300,000 dolphins die every year after becoming entangled in fishing nets and other pollution.
While diving with manta rays in Garden Eel Cove off the coast of Kailua-Kona, Hawaii, co-founder and vice president of Manta Pacific Research Foundation Keller Laros encountered a troubled bottlenose dolphin — somehow the poor cetacean got its left pectoral fin snagged by a fishing hook.
Dolphins are incredibly intelligent creatures; and much like humans, dolphins are very aware when they are in danger and to ask for help when needed. In this particular situation, the injured dolphin seeks help from Keller Laros. As Laros gets to work, the dolphin calmly allows the diver to remove the fishing hook from its fin.
The patient dolphin swims around Laros as he attempts to remove the hook and fishing line. After several attempts with just his hands, he removes a pair of scissors from his vest and uses them to cut the line. The dolphin is finally free and calmly swims away.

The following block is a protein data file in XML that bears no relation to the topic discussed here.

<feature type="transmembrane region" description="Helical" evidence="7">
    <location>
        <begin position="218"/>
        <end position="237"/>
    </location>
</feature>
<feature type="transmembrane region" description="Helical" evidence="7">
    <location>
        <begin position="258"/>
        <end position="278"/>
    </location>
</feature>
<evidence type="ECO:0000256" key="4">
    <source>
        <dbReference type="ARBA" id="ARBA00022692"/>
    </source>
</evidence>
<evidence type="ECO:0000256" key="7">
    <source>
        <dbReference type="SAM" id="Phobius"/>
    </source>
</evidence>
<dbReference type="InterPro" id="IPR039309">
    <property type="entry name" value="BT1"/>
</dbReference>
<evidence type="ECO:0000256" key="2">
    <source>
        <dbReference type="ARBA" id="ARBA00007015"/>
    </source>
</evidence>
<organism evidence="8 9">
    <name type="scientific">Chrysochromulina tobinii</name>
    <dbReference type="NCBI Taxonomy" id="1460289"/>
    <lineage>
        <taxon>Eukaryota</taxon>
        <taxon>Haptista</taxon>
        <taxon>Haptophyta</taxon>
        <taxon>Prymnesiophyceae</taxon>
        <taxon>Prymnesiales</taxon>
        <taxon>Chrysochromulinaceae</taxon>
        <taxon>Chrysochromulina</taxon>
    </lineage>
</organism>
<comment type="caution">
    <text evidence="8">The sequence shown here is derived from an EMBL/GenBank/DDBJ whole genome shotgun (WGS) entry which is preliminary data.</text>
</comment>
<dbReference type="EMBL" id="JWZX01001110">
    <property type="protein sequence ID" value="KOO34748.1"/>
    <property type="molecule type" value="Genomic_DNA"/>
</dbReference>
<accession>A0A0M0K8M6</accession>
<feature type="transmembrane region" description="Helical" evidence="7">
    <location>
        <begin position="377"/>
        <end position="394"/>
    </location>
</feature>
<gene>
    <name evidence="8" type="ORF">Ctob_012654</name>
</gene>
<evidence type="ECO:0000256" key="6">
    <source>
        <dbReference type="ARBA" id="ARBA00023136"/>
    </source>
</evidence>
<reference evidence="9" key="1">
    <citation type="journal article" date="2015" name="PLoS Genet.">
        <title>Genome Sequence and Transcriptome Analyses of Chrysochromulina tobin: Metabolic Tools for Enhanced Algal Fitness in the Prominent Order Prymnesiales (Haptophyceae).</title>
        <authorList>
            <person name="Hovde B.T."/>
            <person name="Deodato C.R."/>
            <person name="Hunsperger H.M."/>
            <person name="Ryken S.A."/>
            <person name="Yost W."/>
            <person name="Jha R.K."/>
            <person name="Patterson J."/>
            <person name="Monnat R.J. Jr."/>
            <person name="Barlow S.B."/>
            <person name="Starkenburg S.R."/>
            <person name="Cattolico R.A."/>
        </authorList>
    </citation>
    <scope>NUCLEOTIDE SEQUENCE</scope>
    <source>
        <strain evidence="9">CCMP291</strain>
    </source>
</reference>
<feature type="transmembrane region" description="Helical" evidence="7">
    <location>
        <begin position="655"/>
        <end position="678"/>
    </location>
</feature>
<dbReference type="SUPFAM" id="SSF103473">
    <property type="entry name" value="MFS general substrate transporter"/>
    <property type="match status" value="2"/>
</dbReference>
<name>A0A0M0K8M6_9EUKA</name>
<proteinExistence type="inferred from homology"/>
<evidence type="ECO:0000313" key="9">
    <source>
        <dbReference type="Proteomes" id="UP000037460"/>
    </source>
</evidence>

To all the fishers out there, please be mindful of fishing waste. Fishing hooks and nets are a big threat to all of the creatures in the sea. As for Laros, thank you for helping this beautiful dolphin!
Check out the video below to see Laros work his magic and free this dolphin!
Mitchell Canh is a West Michigan resident and enjoys exploring the great outdoors. He lives by the Vietnamese proverb and his family's motto: "The good leaves protect the worn-out leaves." He hopes to protect the Earth and its inhabitants from climate change and pollution.